In addition, all SLE heavy chains were divided into secreted and non-secreted heavy chain group according to the cutoff value (10%) specified in Figure 1H. We analyzed the usage of VH, DH, and JH gene between the two groups. For VH genes, the VH3-7, VH3-15, VH3-21, VH3-23, and VH4-39 genes were used more frequently in HCAbs (Figure S2A). For DH genes, the DH1-7, DH2-2, DH2-21, and DH7-27 genes were used more frequently in HCAbs (Figure S2B). The JH genes showed no preference in SLE HCAbs (Figure S2C). For all SLE HCAbs, the length of CDR3 varies from 5 to 27 AA (Figure S2D). The average secretion efficiency of the group with the shortest CDR3 (<11 AA) is higher than other three groups (Figure S2D). However, no significant difference exists between any two of the four groups (p > 0.05).

CDR3 Alterations in HCAb Affect Its Autoreactivities but Not Its Secretion

To determine the region that is responsible for the secretion of HCAbs, we carried out point mutations and serial deletion mutations in the CDR3 region of HCAb F3 (shown in the schematic diagram in Figure 5A). All mutations showed only a subtle effect on the rate of HCAb F3 secretion, indicating that CDR3 did not influence the secretion capacity of HCAb F3 (Figure 5B). It should be noted that all of the deletion mutants kept the alanine (A), arginine (R), and tyrosine (Y) residues intact, which determined the stability of the antibody structure. Thus, these mutants would not be recognized as misfolded proteins by the ERQC system, and no significant change was observed in HCAb mutant expression.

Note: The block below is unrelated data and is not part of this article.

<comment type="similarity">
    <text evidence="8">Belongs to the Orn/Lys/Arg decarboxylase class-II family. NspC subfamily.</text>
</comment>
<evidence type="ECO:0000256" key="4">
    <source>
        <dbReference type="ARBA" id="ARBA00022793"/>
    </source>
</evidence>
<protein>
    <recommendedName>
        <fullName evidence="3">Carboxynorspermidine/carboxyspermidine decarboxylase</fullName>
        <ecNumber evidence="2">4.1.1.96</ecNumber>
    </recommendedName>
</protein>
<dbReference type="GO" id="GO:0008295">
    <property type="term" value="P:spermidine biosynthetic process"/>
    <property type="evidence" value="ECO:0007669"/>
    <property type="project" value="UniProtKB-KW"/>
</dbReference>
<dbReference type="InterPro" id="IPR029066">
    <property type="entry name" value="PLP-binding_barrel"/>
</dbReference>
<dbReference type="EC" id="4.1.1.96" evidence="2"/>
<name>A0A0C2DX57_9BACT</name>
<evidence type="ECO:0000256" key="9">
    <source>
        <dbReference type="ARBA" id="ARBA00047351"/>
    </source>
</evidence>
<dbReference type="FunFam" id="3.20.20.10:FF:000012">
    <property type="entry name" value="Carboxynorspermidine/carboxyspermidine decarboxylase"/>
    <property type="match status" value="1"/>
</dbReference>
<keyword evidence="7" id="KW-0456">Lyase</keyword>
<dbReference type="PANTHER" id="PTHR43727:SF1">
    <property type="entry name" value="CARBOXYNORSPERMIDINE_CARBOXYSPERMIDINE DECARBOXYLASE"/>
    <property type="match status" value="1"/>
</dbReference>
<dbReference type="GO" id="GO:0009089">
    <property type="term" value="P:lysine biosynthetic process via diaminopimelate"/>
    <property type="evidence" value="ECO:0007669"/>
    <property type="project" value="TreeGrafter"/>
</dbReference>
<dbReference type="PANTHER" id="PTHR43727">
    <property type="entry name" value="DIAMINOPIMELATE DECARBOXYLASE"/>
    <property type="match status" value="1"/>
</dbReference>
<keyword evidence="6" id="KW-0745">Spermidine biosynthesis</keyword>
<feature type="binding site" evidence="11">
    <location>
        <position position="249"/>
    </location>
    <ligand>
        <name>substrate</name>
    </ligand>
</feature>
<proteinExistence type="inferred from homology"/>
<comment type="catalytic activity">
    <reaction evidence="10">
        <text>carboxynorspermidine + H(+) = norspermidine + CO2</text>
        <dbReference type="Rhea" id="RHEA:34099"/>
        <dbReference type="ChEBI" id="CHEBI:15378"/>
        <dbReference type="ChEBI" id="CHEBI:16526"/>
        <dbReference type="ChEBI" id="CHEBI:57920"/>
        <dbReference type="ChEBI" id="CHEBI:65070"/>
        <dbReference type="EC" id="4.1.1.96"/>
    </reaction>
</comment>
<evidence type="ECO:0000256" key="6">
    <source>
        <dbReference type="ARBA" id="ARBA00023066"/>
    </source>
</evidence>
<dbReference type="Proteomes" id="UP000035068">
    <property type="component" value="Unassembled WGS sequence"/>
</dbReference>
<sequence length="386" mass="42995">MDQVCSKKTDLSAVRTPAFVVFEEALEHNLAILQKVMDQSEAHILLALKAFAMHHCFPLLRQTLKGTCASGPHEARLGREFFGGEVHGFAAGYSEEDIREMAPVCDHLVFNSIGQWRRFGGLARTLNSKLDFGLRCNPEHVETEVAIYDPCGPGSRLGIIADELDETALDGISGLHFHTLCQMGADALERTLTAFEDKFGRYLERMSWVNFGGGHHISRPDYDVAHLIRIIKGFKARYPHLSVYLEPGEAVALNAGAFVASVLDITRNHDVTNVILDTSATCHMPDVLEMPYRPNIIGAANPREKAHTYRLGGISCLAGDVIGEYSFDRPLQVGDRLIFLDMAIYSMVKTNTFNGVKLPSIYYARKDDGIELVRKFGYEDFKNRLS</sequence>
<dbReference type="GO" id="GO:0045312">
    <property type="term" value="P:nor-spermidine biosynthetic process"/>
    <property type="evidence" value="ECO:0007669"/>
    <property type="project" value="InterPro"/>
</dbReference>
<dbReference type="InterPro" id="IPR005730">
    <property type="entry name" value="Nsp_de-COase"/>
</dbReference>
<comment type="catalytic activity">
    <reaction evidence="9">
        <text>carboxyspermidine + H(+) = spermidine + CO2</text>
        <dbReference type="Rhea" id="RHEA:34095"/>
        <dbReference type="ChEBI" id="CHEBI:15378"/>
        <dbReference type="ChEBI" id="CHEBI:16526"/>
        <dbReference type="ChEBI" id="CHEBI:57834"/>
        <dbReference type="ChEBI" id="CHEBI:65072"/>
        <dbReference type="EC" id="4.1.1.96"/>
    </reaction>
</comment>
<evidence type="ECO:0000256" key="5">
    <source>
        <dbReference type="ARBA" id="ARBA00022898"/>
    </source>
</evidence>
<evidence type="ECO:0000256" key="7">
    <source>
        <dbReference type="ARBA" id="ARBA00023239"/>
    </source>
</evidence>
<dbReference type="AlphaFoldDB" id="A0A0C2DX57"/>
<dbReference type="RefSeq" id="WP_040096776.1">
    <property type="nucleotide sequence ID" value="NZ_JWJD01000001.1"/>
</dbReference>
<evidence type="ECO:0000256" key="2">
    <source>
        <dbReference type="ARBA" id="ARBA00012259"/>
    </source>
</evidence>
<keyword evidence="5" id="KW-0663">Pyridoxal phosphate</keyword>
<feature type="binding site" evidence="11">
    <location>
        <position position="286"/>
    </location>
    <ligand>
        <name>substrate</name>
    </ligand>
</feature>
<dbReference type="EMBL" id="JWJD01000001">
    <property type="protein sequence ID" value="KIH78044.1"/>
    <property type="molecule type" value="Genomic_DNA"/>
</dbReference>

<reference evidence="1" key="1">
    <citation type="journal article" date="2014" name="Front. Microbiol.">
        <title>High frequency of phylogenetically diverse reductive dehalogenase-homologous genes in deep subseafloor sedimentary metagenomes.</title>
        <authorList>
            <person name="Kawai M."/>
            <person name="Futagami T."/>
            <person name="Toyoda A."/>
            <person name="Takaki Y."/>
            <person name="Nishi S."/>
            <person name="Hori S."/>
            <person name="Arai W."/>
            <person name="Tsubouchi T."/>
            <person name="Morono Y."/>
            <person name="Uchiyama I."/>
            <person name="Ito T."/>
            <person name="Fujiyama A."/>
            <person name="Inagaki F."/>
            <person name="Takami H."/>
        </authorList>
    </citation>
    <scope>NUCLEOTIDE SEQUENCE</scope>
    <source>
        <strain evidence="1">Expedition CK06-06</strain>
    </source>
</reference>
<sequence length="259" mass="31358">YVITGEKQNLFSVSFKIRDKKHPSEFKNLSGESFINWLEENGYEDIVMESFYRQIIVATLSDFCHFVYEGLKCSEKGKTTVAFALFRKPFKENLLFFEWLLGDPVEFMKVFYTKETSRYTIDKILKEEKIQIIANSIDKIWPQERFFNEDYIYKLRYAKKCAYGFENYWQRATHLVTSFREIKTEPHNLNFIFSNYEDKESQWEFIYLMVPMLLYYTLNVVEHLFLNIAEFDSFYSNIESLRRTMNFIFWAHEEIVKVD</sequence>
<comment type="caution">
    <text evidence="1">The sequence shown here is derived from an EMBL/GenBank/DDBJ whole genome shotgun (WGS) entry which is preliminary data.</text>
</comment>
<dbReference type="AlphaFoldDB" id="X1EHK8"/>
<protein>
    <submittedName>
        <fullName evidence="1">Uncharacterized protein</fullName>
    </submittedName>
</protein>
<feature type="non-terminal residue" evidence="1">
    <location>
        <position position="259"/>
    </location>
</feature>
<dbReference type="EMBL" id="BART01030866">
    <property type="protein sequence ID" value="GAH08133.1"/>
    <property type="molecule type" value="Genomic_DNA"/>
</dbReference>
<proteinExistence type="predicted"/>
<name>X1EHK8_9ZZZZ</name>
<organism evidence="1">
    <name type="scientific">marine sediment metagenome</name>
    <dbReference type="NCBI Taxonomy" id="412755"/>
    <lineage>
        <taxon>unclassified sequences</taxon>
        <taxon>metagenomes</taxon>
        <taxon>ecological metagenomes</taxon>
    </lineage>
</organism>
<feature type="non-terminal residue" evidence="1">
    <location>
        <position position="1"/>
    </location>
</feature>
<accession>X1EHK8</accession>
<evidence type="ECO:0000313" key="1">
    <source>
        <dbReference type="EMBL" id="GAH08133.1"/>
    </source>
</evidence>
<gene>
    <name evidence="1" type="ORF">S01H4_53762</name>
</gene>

Figure 5. Alterations of CDR3 in HCAbs affect their autoreactivities but not their secretion. (A) A schematic diagram of the original and CDR3 mutant antibodies. A1 is a conventional IgH, and F3 is a HCAb IgH. The red font amino acids of CDR3 are charged amino acids, the blue font amino acids represent amino acids containing side chains of aromatic groups, and the green font amino acids represent mutated amino acids. Gray amino acids with deletion lines represent the amino acids deleted in the mutation. All mutations were derived from HCAb F3. F3-V5, mutation of six charged amino acids into glycine; F3-FX, mutation of two aromatic amino acids into glycines; F3-J3, starting from the first amino acid after arginine, three amino acids are deleted from the amino terminus to the carboxyl terminus; F3-J6, F3-J10, and F3-J13 are deleted accordingly in accordance with the above deletion manner. F3-FA replaces the JH sequence of F3 with that of A1 (purple). (B) Secretion efficiencies of F3 CDR3 mutant heavy chains. (C) Changes in the polyreactivity of HCAb F3 CDR3 mutants. dsDNA, Smith antigen (Sm), nucleosome, and cardiolipin were used as antigens. The antibodies were used at 0.078, 0.313, 1.25, and 5 μg/mL.